12 Rural Civilities: Caste, Gender, and Public Life in Kerala

    Sharika Thiranagama

    13 The New Technologies and the Constitution of ‘Theft’

    Nalini Rajan

    14 The Geographical Indications Act: Place Matters

    Anu Kapur


    Kalpana Kannabiran, is a sociologist and legal scholar, and is Distinguished Professor at the Council for Social Development. Among her book publications are Tools of Justice: Non- Discrimination and the Indian Constitution (2012), Gender Regimes and the Politics of Privacy: A Feminist Re- Reading of Puttaswamy vs. Union of India (2021), Law, Justice and Human Rights in India: Short Reflections (2021) and the edited volumes Violence Studies (2016) and Re-Presenting Feminist Methodologies: Interdisciplinary Explorations (2017). Based in Hyderabad, India, she was formerly Professor and Director at the Council for Social Development, Southern Regional Centre, has taught at NALSAR University of Law, and is co- founder of Asmita Resource Centre for Women. She is a recipient of the VKRV Rao Prize for Social Science Research (2003) and the Amartya Sen Award for Distinguished Social Scientists (2012), both for her work in the field of law.

    'Routledge Readings on Law and Social Justice will be of immense use to anyone whose study relates to social justice and public policy.  Over seven decades after the Constitution came into force the community of transgenders, the sex workers, adivasis, women, children, the scheduled castes and tribes, are yet to realise their rights and live with fundamental human dignity.  This volume compels practitioners and students of law to engage with these issues. Not dealing with rights in an abstract way, it engages with them in very practical terms, which is what we need if Constitutional rights are to be realised.'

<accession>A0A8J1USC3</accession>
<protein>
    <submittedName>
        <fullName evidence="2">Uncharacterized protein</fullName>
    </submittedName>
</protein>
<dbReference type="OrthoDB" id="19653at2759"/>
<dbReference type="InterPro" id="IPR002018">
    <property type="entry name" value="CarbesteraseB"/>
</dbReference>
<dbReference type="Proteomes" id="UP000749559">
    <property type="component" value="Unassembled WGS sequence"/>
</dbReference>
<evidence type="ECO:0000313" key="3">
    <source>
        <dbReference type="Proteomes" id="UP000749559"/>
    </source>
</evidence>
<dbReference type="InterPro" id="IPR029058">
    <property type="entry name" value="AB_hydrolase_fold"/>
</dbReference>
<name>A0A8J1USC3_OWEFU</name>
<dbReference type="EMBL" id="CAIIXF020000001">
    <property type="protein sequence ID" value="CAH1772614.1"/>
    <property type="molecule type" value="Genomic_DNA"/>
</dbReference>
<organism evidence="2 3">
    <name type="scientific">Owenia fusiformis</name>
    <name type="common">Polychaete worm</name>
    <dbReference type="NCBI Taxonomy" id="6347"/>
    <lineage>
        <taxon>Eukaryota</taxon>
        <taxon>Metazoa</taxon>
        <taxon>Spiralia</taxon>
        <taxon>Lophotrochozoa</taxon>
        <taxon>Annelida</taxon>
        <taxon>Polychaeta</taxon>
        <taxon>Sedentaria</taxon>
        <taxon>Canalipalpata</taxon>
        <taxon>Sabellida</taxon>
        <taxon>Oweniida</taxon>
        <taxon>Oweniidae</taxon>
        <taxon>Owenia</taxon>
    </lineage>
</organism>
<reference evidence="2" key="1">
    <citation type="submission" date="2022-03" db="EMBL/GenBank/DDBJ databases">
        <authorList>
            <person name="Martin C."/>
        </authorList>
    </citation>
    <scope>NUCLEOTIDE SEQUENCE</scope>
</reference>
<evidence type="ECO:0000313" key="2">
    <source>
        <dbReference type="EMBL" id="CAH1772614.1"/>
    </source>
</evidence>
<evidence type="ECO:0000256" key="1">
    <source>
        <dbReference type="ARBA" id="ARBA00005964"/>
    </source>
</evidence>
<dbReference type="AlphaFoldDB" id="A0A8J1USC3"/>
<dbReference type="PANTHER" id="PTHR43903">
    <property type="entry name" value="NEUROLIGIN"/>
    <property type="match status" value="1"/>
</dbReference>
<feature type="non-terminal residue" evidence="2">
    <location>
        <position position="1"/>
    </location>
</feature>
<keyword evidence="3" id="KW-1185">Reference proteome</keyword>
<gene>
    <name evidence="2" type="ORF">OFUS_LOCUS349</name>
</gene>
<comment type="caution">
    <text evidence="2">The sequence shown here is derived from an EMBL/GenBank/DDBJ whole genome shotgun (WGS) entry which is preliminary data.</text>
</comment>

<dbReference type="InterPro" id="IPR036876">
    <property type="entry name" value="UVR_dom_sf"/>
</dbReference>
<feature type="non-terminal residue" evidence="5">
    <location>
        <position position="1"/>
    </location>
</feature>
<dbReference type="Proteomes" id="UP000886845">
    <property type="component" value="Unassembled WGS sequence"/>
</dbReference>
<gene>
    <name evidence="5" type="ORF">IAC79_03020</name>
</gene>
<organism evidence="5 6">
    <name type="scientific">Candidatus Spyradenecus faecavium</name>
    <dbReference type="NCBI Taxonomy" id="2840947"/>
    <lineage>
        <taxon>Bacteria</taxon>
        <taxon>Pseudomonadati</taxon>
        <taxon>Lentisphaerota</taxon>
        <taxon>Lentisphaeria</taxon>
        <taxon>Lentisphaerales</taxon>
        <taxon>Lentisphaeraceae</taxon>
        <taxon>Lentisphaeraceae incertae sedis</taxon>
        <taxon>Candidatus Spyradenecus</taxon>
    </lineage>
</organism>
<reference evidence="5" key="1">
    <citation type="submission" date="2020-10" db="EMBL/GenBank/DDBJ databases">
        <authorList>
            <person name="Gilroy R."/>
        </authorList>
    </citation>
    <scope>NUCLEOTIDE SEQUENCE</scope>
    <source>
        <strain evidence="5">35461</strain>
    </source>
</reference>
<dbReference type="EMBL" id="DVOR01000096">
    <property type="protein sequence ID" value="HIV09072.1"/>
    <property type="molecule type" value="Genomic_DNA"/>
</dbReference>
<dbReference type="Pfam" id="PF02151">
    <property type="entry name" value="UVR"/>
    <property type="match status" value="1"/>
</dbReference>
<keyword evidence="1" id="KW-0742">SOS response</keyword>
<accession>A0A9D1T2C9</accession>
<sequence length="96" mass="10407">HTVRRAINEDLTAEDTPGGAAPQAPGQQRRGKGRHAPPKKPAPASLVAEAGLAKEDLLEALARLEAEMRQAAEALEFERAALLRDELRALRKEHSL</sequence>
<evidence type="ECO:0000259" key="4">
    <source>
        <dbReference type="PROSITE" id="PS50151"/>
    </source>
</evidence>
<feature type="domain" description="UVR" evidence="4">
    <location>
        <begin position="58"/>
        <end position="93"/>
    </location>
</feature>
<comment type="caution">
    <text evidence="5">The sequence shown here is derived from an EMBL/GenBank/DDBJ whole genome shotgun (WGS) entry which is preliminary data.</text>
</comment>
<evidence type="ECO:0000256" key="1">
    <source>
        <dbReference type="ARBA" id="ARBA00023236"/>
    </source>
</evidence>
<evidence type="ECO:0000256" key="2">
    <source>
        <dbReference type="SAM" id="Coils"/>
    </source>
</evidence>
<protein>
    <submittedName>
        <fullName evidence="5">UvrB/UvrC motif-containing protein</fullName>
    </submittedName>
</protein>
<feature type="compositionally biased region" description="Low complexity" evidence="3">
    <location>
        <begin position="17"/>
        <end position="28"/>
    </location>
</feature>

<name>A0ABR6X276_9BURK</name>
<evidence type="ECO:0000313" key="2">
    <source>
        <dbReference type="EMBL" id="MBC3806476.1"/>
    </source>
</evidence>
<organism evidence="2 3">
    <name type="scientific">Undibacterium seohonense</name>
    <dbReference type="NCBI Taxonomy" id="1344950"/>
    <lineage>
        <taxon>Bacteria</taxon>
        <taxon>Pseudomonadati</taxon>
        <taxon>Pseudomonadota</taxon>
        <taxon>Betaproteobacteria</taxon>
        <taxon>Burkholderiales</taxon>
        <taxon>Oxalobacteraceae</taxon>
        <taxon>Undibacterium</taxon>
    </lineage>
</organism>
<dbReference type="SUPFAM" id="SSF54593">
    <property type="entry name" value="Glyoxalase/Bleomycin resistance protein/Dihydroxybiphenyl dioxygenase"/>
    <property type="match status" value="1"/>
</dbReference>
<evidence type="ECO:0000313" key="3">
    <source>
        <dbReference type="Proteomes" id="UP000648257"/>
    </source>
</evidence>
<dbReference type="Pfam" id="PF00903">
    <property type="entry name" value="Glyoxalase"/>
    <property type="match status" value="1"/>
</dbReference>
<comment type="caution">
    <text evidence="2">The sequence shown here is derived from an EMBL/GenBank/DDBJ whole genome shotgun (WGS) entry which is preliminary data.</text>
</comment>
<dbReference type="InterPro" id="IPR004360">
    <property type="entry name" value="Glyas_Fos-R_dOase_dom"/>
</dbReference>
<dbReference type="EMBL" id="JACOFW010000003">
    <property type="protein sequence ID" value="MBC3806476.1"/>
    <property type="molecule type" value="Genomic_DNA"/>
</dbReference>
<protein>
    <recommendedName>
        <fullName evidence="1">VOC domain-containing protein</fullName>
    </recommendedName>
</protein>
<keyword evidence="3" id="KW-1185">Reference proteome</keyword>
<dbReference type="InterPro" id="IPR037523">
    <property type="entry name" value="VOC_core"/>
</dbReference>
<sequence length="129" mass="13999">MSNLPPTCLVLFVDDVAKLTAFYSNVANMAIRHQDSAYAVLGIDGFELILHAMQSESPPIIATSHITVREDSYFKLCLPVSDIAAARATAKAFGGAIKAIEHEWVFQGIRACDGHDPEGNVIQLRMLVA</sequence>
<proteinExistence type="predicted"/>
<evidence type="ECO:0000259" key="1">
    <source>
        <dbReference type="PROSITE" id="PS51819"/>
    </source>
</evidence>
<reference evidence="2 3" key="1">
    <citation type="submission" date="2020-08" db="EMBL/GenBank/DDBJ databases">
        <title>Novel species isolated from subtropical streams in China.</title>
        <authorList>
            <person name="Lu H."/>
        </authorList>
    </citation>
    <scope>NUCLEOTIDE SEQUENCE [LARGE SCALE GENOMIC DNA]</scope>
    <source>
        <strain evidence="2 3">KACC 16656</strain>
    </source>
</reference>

V.S. Elizabeth, Tamil Nadu National Law University, Trichy, India


    'Routledge Readings on Law and Social Justice is an important and much needed collection of rich, textured, critical and updated articles on most significant themes in law. The narrative of marginalities, rights, justice and the legal systems emerge in a seamless flow. While each section is distinct, the continuity among them is very well brought out. This volume is ideal as a ready reckoner on important issues in law and justice in India.'

    Ruchira Goswami, West Bengal National University of Juridical Sciences, Kolkata, India


    Routledge Readings on Law and Social Justice offers comprehensive resource material for those interested in contemporary politico-legal scholarship. The contested sites of the constitution, courts, prisons, land or complex processes of migration, trafficking, or geographical indications and their entanglements are covered in this volume, which makes it a compelling read for any student of law, socio-legal studies, legal historian or practitioner of law. This volume foregrounds the politics and plural lives of/in law and becomes an essential reading for everyone who takes law, marginality and violence seriously. It will be of extraordinary interest to legal scholars and practitioners. 

    Rukmini Sen, Dr. B.R. Ambedkar University Delhi, India